Let me move on to the Conservative party. As the Minister said, this seems to be a strange topic for the Conservatives to have chosen. It is clearly a hugely important issue but, as we have seen, the Conservatives have had nothing new to say at all. They also have nothing to be proud of when it comes to their record on pensioner poverty. The only concrete commitment they have made in the past few years to tackle pensioner poverty was the commitment in their 2005 election manifesto to restore the pensions link to earnings immediately, but that was dropped under the leadership of David Cameron. They have not made any new proposals—
I apologise, Madam Deputy Speaker. As a relatively new Member of the House, I find it difficult trying to remember 646 constituency names. As I said before the points of order, I will allow interventions later, should hon. Members wish to make them then, but I want to make some progress now because I know that a number of Back Benchers wish to speak.
In the final three years of the previous Conservative Government, pensioner poverty levels remained roughly constant, at about 2.4 million before housing costs are taken into account and about 2.9 million after housing costs are taken into account. Those figures are higher than the levels under this Labour Government. Income support for pensioners under the Conservatives was worth 18 per cent. of average earnings, whereas pension credit is now worth about 21 per cent. The take-up of income support by pensioners in 1997 was about 65 per cent., which is almost the same as the current figure. The Conservatives did not crack the problem either. Admittedly, they did have slightly better take-up rates of council tax benefit and housing benefit than the Labour Government have achieved, but hundreds of thousands of pensioners still missed out on what they were due.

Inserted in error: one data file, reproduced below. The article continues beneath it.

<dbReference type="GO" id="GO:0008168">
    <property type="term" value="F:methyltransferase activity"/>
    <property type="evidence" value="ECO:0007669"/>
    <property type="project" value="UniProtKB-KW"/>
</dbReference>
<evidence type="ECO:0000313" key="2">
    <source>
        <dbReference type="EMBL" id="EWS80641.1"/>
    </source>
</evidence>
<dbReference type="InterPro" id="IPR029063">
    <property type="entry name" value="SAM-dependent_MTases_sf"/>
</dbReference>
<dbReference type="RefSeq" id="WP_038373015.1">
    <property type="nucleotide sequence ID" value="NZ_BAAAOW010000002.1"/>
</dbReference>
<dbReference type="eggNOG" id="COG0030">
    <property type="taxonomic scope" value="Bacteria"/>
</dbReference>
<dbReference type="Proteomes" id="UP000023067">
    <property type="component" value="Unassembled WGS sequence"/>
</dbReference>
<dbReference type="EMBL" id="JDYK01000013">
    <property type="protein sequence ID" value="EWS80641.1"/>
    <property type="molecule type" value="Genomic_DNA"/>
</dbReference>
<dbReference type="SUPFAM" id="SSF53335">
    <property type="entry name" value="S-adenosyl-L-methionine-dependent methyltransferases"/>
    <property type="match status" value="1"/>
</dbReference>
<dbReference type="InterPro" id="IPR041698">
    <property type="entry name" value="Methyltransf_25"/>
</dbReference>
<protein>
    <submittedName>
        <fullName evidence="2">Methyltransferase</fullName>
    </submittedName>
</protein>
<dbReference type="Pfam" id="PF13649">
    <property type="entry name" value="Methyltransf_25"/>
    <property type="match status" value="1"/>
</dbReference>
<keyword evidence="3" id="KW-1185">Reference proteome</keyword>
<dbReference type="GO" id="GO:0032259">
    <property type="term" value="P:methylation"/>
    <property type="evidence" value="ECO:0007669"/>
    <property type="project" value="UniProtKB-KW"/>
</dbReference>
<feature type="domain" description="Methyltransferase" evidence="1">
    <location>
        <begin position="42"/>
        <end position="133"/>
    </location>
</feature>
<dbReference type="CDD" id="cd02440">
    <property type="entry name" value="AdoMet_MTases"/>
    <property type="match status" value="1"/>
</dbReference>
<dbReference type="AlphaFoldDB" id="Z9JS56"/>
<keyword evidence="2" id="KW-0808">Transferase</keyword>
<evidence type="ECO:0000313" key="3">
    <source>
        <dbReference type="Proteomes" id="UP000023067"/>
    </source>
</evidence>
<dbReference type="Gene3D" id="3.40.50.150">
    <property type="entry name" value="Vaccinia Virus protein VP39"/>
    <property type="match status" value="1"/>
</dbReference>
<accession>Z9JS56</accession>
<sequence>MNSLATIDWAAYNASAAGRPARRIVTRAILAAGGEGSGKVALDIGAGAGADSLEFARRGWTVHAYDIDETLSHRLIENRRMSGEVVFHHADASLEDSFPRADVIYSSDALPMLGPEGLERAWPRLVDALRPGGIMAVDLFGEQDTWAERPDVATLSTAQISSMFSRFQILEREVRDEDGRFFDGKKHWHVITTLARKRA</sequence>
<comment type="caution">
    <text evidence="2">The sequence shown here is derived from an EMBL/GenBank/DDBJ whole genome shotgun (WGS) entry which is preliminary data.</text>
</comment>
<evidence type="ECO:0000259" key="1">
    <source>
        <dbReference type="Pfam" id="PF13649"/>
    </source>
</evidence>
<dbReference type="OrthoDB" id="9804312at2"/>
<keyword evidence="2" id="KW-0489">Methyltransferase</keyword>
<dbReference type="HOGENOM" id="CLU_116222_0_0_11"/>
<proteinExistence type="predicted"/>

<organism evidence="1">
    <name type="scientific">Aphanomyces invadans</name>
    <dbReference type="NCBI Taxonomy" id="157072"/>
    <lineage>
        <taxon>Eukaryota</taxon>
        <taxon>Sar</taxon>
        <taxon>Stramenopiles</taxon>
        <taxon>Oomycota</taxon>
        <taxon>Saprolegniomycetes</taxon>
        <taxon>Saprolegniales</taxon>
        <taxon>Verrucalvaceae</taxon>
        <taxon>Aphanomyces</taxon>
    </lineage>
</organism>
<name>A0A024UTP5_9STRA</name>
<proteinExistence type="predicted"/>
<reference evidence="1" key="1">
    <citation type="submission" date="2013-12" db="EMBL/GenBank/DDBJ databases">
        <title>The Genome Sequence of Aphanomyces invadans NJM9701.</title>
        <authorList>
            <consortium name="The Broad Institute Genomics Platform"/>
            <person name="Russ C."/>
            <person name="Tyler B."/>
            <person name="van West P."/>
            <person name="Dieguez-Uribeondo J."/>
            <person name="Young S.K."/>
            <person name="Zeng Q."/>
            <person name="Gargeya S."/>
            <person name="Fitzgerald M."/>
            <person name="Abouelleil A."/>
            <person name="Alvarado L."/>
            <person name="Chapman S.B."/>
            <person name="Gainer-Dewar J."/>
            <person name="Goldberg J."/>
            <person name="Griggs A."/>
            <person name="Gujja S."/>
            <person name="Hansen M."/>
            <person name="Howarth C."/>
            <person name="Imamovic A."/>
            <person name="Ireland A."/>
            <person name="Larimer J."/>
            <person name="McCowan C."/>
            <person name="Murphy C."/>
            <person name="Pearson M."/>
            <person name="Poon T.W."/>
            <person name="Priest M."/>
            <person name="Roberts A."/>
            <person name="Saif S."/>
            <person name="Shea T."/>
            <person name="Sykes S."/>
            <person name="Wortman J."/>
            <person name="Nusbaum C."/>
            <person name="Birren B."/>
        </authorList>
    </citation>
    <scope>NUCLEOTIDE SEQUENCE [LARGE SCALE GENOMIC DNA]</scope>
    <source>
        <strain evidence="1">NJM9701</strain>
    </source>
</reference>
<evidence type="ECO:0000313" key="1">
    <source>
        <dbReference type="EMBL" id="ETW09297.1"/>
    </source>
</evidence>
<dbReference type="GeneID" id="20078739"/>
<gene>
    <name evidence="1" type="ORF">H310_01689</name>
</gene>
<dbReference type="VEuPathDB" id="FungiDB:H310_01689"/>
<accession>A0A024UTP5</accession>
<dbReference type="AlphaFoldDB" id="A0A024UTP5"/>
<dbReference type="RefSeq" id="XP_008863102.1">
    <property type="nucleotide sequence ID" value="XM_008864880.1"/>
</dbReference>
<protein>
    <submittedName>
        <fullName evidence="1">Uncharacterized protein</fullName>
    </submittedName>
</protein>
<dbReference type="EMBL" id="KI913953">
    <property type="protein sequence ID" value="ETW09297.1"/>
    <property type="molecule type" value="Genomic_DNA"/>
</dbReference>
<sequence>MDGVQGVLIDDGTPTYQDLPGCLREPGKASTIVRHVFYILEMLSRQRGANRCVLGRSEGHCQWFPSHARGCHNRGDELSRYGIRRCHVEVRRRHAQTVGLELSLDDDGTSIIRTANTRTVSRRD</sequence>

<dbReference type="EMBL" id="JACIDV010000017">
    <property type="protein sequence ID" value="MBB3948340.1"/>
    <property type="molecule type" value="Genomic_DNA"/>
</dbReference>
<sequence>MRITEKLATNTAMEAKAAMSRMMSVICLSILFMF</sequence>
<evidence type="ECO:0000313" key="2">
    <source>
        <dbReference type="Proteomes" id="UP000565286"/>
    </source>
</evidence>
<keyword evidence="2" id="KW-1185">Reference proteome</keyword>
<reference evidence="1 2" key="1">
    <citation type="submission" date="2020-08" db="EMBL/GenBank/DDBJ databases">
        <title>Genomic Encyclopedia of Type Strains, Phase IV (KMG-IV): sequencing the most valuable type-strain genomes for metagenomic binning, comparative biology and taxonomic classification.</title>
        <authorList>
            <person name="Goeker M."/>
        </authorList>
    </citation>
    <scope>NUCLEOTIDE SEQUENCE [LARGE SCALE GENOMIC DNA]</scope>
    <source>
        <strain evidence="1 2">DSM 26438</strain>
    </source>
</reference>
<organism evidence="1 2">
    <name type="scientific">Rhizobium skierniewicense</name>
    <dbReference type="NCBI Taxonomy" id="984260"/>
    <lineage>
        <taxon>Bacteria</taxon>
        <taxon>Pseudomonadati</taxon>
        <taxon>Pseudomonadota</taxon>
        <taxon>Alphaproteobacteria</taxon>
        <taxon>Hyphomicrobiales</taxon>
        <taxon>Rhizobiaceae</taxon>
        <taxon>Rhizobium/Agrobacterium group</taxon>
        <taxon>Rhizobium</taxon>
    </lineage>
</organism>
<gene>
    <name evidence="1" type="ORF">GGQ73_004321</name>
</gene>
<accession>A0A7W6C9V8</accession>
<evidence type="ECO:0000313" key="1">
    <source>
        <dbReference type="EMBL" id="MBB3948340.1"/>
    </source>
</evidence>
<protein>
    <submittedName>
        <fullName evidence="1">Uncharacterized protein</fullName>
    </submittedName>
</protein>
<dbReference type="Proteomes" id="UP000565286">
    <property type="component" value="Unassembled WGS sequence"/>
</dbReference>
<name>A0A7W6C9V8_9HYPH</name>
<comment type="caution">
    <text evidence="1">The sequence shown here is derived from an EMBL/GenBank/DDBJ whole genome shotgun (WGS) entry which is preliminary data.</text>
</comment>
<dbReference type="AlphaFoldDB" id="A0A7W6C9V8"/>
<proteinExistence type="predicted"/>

The biggest error that the Conservatives made was when the former Prime Minister, Lady Thatcher, broke the pensions and earnings link in the 1980s. For all the soft words that the Conservatives have spoken on pensioner poverty, they have not made a concrete commitment to reinstate the earnings link at a particular point in time, unlike the Liberal Democrats. Despite the Conservatives' making a clear commitment before the previous election—it was made both by the then shadow spokesman, Mr. Willetts, and in the election manifesto—and despite the fact that they have been pressing the Government on this point repeatedly, they still have not said when they would reinstate the earnings link.
As befits the party that first introduced the state pension 100 years ago—the then Liberal party introduced it—the Lib Dems have the most radical solutions on reducing pensioner poverty. We are not tinkering around the edges. First, we would restore the earnings link immediately. I shall answer the point made by Miss Begg—
Not for the moment. The Liberal Democrats would restore the earnings link immediately, so that pensioners stop falling further and further behind the rest of the population, and then we would introduce a radical overhaul of the basic state pension. We would increase it by up to £130 a month for single pensioners, and by up to £220 a month for couples. We would base entitlement on residency, not on national insurance contributions, and that would particularly help carers and women who have taken time out to bring up children. Such an approach would also reduce significantly the means-testing requirements. As well as improving income levels, it would encourage and support private saving, because it would remove the disincentive that has been introduced by significant levels of means-testing. Mr. Waterson referred to that. Those proposals would eventually remove 3.5 million pensioners from means-testing, and would reduce the projected levels of means-testing from the current estimate of 40 to 50 per cent., to about 10 per cent. The problems that having such high levels of means-testing will generate have been flagged up.